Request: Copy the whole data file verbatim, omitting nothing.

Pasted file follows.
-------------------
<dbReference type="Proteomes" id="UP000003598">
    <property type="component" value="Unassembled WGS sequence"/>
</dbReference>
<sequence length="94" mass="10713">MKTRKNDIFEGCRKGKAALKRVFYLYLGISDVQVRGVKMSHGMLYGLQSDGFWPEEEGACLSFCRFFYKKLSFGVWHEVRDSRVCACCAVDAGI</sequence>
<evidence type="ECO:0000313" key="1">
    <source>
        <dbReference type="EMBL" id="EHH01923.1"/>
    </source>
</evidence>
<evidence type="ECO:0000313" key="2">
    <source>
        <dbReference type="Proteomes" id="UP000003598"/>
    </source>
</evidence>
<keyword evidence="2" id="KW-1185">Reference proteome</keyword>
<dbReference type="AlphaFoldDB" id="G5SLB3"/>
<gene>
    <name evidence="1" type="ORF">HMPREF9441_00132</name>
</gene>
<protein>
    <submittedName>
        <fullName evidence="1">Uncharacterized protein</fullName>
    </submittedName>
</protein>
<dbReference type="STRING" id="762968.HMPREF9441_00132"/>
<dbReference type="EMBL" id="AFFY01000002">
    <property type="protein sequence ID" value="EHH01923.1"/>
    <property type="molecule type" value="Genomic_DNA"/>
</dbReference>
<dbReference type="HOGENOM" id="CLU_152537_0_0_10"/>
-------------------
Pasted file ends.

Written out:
<dbReference type="Proteomes" id="UP000003598">
    <property type="component" value="Unassembled WGS sequence"/>
</dbReference>
<sequence length="94" mass="10713">MKTRKNDIFEGCRKGKAALKRVFYLYLGISDVQVRGVKMSHGMLYGLQSDGFWPEEEGACLSFCRFFYKKLSFGVWHEVRDSRVCACCAVDAGI</sequence>
<evidence type="ECO:0000313" key="1">
    <source>
        <dbReference type="EMBL" id="EHH01923.1"/>
    </source>
</evidence>
<evidence type="ECO:0000313" key="2">
    <source>
        <dbReference type="Proteomes" id="UP000003598"/>
    </source>
</evidence>
<keyword evidence="2" id="KW-1185">Reference proteome</keyword>
<dbReference type="AlphaFoldDB" id="G5SLB3"/>
<gene>
    <name evidence="1" type="ORF">HMPREF9441_00132</name>
</gene>
<protein>
    <submittedName>
        <fullName evidence="1">Uncharacterized protein</fullName>
    </submittedName>
</protein>
<dbReference type="STRING" id="762968.HMPREF9441_00132"/>
<dbReference type="EMBL" id="AFFY01000002">
    <property type="protein sequence ID" value="EHH01923.1"/>
    <property type="molecule type" value="Genomic_DNA"/>
</dbReference>
<dbReference type="HOGENOM" id="CLU_152537_0_0_10"/>